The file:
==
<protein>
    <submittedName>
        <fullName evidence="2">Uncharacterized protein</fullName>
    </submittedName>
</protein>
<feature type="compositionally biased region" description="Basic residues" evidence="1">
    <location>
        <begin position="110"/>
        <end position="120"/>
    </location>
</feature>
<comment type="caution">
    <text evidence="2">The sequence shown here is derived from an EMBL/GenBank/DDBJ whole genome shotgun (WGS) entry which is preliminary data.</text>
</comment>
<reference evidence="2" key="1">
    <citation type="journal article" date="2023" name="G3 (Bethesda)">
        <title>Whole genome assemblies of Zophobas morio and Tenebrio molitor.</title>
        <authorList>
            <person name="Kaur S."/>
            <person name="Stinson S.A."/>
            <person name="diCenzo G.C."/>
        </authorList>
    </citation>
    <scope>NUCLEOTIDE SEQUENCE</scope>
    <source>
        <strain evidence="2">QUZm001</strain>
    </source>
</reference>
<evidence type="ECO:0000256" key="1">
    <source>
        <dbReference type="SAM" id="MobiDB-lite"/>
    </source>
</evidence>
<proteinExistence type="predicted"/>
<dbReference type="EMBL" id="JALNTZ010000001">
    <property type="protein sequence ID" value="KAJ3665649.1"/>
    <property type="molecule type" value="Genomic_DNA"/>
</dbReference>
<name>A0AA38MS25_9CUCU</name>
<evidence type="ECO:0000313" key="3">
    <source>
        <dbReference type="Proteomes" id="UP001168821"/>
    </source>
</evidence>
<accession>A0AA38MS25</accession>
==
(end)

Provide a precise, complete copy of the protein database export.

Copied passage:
<protein>
    <submittedName>
        <fullName evidence="2">Uncharacterized protein</fullName>
    </submittedName>
</protein>
<feature type="compositionally biased region" description="Basic residues" evidence="1">
    <location>
        <begin position="110"/>
        <end position="120"/>
    </location>
</feature>
<comment type="caution">
    <text evidence="2">The sequence shown here is derived from an EMBL/GenBank/DDBJ whole genome shotgun (WGS) entry which is preliminary data.</text>
</comment>
<reference evidence="2" key="1">
    <citation type="journal article" date="2023" name="G3 (Bethesda)">
        <title>Whole genome assemblies of Zophobas morio and Tenebrio molitor.</title>
        <authorList>
            <person name="Kaur S."/>
            <person name="Stinson S.A."/>
            <person name="diCenzo G.C."/>
        </authorList>
    </citation>
    <scope>NUCLEOTIDE SEQUENCE</scope>
    <source>
        <strain evidence="2">QUZm001</strain>
    </source>
</reference>
<evidence type="ECO:0000256" key="1">
    <source>
        <dbReference type="SAM" id="MobiDB-lite"/>
    </source>
</evidence>
<proteinExistence type="predicted"/>
<dbReference type="EMBL" id="JALNTZ010000001">
    <property type="protein sequence ID" value="KAJ3665649.1"/>
    <property type="molecule type" value="Genomic_DNA"/>
</dbReference>
<name>A0AA38MS25_9CUCU</name>
<evidence type="ECO:0000313" key="3">
    <source>
        <dbReference type="Proteomes" id="UP001168821"/>
    </source>
</evidence>
<accession>A0AA38MS25</accession>